Caroline in the Delta

Closing the Teach For America Blogging Gap
May 31 2012

Welcome, 2012s! Here is advice for you.

I recently sent out an insanely long email to the five new Dumas corps members, and immediately felt like I’m doin’ too much. To help rationalize the amount of time (too much) I spent ranting, I’m posting it here. I know TFAnet probs has about 800 more, but here’s the C-line Spin.

 

(how to be) Totally F’n Awesome: 

1) Figure out your email.
You might have literally 3,000 emails in your inbox, but email management = less stress, and is a good life skill. This guy has a lot to say about this, and titled it “bit literacy.”

  • Archive anything not immediately relevant, or anything you’ve already read
  • If a task is less than 10 minutes do it immediately when you read the email. Just do it and move on.
  • Anything that asks an action of you (5 minute email response, friend email, etc.) keep it [unread] in your inbox until you finish it
  • Try to keep your inbox to one page of emails (my inbox never goes over 25)

2) Decide how to stay in touch.
If you’re like me and prefer writing over talking (notice I haven’t called anyone yet?!), set up a blog (at teachforus.org! which is only for TFA!) If you do like talking, decide now the exact day and time you will regularly call your boyfriend/ mom/ BFF/ whoever keeps you sane. You will need that person! More than that, that person is going to have absolutely no concept of what you’re going through. Sometimes it feels easier to just go to bed then call, but those calls can be really important to the people that love you. And having one thing to look forward to every week (day?) really helps. (Also, start asking for care packages now.)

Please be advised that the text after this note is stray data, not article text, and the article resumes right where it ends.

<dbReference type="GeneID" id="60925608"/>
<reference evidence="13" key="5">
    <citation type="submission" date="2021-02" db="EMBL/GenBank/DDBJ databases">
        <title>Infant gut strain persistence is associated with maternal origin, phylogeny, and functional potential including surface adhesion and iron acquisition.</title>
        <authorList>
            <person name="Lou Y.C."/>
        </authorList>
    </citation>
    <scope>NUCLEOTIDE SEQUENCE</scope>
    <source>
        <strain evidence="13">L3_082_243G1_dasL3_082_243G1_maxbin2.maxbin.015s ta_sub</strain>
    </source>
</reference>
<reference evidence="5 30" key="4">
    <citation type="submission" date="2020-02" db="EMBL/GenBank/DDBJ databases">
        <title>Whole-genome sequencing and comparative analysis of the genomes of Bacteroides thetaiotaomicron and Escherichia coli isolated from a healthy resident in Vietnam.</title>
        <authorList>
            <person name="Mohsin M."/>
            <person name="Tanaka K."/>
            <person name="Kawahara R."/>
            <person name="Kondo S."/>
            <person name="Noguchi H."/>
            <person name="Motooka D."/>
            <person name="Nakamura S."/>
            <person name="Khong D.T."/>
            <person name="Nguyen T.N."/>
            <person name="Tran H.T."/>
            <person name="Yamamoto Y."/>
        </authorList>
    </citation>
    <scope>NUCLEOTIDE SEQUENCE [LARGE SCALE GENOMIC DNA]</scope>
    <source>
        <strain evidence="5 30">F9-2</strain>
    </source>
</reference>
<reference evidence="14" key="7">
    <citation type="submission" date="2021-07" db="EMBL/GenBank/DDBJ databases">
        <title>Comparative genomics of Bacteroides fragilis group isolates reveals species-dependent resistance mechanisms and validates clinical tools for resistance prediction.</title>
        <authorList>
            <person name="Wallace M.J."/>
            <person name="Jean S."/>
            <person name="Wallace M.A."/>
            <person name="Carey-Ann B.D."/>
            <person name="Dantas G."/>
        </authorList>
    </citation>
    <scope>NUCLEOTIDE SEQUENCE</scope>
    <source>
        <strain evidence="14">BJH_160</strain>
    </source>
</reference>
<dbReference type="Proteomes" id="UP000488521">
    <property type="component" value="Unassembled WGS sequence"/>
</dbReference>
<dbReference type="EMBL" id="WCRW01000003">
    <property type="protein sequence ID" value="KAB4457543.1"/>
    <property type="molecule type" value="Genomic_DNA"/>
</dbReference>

3) Do pre-work, but don’t stress pre-work.
As a CMA who may or may not be asked to “check” to see what you did: I’m not going to “check” anything. You will not get in trouble for not doing/finishing it, but having it done will have a huge positive impact on your experience overall. So if you’re not finished, don’t stress, but don’t ignore it, either. (No idea if y’all have the amount I did, but I didn’t come close to finishing mine…)

4) Plan your summer trip if you’re taking one.
I went home between institute and school starting, and I’m very glad I did. It was a great breather before everything went cray cray in “real” teaching. Again, I’m sure you’ll be better prepared than I was at institute, but taking that trip also helped minimize the “WTH AM I DOING” period of excruciating uncertainty with those first planning documents.

5) Set up habits your first week of institute.
Similar to the phone call and email deal. Think about how you know you should live/act before you get to institute, and stick to it if you can. Routine helps the constant unpredictable things seem more manageable, and planning for consistent sleep & breakfast helps tons. My institute aims (feel free to hold me accountable, hah) are: run three times a week, go out Fridays, spend all Saturdays outside, work Sundays, and all weekday schedules will be school, dinner, run, work.

6) Know Caroline is relatively cray cray.
You might be able to tell that I was an RA for two years in school, an orientation leader, I am obsessed with welcoming people, etc. I don’t want to overload you, but I want you to be prepared as possible! ALSO, I know plenty of you are older than me and you’re all probs incredibly “older” with intellect, kindness, endurance, ability to own dogs, etc. so I reeeally hope this doesn’t sound patronizing or anything grossly similar. I’m pretty sure I would’ve loved emails like this coming in, but feel free to ignore my tangents!

9 Responses

  1. #1 = SO TRUE. TFA has made me the master of email management.

  2. els

    #1, #2, #3 — heck, all of them. especially the last one.

  3. els

    #1, #2, #3 — heck, all of them. especially the last one.

  4. G

    Totally agree with #5…take Saturday completely off…you will be so much happier!